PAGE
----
Well, stating the obvious, 2020 has been a year like no other. What started off as what we thought was a normal year soon changed, and life as we knew it became a whole new experience. And what of the fashion industry? With stores opening and closing, it’s been through its own tumultuous journey, as we look back and reflect on a year that none of us could have ever imagined.
The High Street
Few of us will forget, Boris Johnson’s first stay-at-home order back in March. Non-essential retail was told they had to shut their doors, making our local high-streets a no-go zone. Some stores, such as Topshop, Selfridges, John Lewis and more had already taken that decision, but Boris’ statement left the rest of the retailers with no choice.
What was originally set to be three weeks left shops shut for almost three months, as online trade was relied on to keep them afloat. However, this wasn’t enough for some companies to survive, as we lost TM Lewin, whilst Oasis, Warehouse, Cath Kidston amongst other high street favourites went into administration, the former surviving as just online businesses.
After stores were able to reopen, the High Street did what it could over the summer and early autumn to draw people back in. This, alongside Rishi Sunak’s Eat Out to Help Out scheme brought people back into its city centres, but this also started to drive Covid cases back up. By October, and the start of the colder season, numbers were edging higher and higher, until a second lockdown was announced for the month of November, meaning that shops would be shut at the busiest time of the retail year. This lockdown was the final nail in the coffin for some of the biggest names in fashion, with Arcadia plummeting into administration, and, as a result of that, Debenhams’ buyers dropping out (Arcadia is their biggest concession), changing the High Street as we know it forever.
Now, as 30% of the country is in a new, higher Tier, which is effectively another lockdown, we wait to see what will happen for the rest of the country, and, what that will do for our High Streets in the future.
Whilst it’s been a bad year for our High Streets, this year, the shift to online shopping has meant online retailers have kept many companies afloat. Some of our favourite brands had to completely rethink their marketing strategies to put the focus on online, whilst strengthening their relationships with their consumers. Social media has been more important than ever to develop brand trust, and to also see our favourite shops as lifestyle platforms, engaging with them directly as ‘friends’.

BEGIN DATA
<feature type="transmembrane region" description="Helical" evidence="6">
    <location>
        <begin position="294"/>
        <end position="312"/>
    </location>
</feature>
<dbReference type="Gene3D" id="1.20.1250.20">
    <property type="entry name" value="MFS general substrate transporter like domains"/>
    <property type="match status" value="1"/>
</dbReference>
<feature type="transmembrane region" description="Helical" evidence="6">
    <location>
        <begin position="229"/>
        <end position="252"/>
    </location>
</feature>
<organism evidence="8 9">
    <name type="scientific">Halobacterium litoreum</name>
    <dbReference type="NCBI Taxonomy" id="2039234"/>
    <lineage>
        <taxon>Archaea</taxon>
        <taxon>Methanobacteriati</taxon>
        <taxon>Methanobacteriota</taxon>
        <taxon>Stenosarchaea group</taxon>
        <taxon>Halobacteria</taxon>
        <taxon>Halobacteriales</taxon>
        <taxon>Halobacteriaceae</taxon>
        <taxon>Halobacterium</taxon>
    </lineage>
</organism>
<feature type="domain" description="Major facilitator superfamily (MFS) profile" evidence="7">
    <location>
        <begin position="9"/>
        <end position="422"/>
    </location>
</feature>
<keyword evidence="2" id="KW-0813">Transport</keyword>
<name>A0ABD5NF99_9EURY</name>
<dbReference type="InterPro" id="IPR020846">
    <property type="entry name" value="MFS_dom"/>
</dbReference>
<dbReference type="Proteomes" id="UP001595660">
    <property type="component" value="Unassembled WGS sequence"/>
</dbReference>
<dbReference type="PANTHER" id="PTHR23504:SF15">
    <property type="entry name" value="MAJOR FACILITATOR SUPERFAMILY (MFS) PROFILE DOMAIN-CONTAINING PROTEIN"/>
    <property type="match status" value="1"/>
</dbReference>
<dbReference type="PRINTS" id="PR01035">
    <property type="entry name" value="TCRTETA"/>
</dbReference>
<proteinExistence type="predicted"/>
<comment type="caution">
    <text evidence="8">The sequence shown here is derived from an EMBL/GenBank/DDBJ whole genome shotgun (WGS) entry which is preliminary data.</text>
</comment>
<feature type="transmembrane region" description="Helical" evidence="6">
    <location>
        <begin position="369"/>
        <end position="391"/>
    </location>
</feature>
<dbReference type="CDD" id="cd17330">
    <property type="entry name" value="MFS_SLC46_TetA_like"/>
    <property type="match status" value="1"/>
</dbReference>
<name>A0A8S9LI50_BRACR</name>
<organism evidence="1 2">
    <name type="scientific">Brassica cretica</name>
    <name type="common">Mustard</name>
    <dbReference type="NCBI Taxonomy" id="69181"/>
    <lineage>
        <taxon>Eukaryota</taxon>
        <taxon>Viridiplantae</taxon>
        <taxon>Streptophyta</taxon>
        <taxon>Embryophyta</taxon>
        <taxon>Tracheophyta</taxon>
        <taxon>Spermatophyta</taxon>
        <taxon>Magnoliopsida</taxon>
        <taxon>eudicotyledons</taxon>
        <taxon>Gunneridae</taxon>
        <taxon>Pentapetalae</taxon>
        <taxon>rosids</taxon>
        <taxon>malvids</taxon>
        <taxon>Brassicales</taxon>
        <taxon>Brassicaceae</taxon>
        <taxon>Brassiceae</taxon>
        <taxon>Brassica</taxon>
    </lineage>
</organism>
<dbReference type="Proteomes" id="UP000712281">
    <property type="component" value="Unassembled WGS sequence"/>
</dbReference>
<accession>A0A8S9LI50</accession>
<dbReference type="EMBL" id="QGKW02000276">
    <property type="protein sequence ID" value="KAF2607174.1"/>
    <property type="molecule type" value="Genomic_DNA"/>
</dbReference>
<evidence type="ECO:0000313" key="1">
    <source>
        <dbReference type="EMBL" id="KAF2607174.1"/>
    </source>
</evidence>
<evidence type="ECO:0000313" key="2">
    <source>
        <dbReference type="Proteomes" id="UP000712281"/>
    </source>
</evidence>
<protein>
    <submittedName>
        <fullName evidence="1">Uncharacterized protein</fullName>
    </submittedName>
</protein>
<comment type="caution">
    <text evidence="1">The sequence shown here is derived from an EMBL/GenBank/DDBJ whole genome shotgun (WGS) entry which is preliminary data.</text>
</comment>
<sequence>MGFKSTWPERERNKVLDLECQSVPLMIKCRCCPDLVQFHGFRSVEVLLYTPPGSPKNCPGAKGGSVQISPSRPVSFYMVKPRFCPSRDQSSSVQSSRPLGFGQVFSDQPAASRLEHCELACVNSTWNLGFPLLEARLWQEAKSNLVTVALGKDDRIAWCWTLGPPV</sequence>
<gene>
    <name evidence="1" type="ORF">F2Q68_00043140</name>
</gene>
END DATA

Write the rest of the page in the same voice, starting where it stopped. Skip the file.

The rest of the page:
This year, perhaps the most important shopping weekend in retail – Black Friday, pressure was on solely online to perform, with physical stores unavailable. Whilst numbers were up for online, there was still a big fall in UK sales compared to last year.
When physical stores are shut, retailers are still able to offer a click and collect service. Some brands, such as Ted Baker and Whistles also have the option to Ship from Store, meaning they’re able to sell their store stock and post it, rather than sending warehouse produce, which means they can help their physical stores to profit.
Whilst we know the pandemic is set to come to an end next year with the implementation of the vaccine, we don’t know the fate of our stores over the coming months. With the possibility that retail will be closed again, it will be interesting to see how online retailers tempt their customers post peak.
How has this all affected the job market? At the start of the pandemic, understandably, things drew to a halt. As the world was filled with uncertainty, so were hiring managers who reassessed their need for new employees. This was far from ideal for those hoping for entry level fashion jobs once they finished university in the summer, but it also left others unemployed, after they gave notice to leave their jobs and, due, to the pandemic, were unable to start new ones.
In fashion particularly, jobs were affected, as profits fell. Even fashion ecommerce jobs were hit, despite the boom in online retail. The furlough scheme meant jobs were able to be saved, but as stores reopened, many companies had to rethink their strategies, and restructures cost thousands of jobs in the industry, as many brands had to streamline their business to cut costs.
However, once our favourite brands picked up the pieces, the job market picked up, and, in fact, new and exciting roles have appeared. Fashion jobs have always been competitive, but, with us having more spare time on our hands, candidates have had the chance to make their applications more creative than ever, and impress future employers onto remembering them.
As we look forward to 2021, I see the job market continuing to evolve. This year has undoubtedly changed all our perspectives, and brands will carry on shifting their narratives to fit into this. Whilst it’s been a tough year for the fashion industry, people have still turned to it, seeing retail as a therapy as well as a necessity. We may have been sporting more loungewear than heels, but clothing has continued to be important to us, and as long as that’s the case, our industry will continue to reign supreme.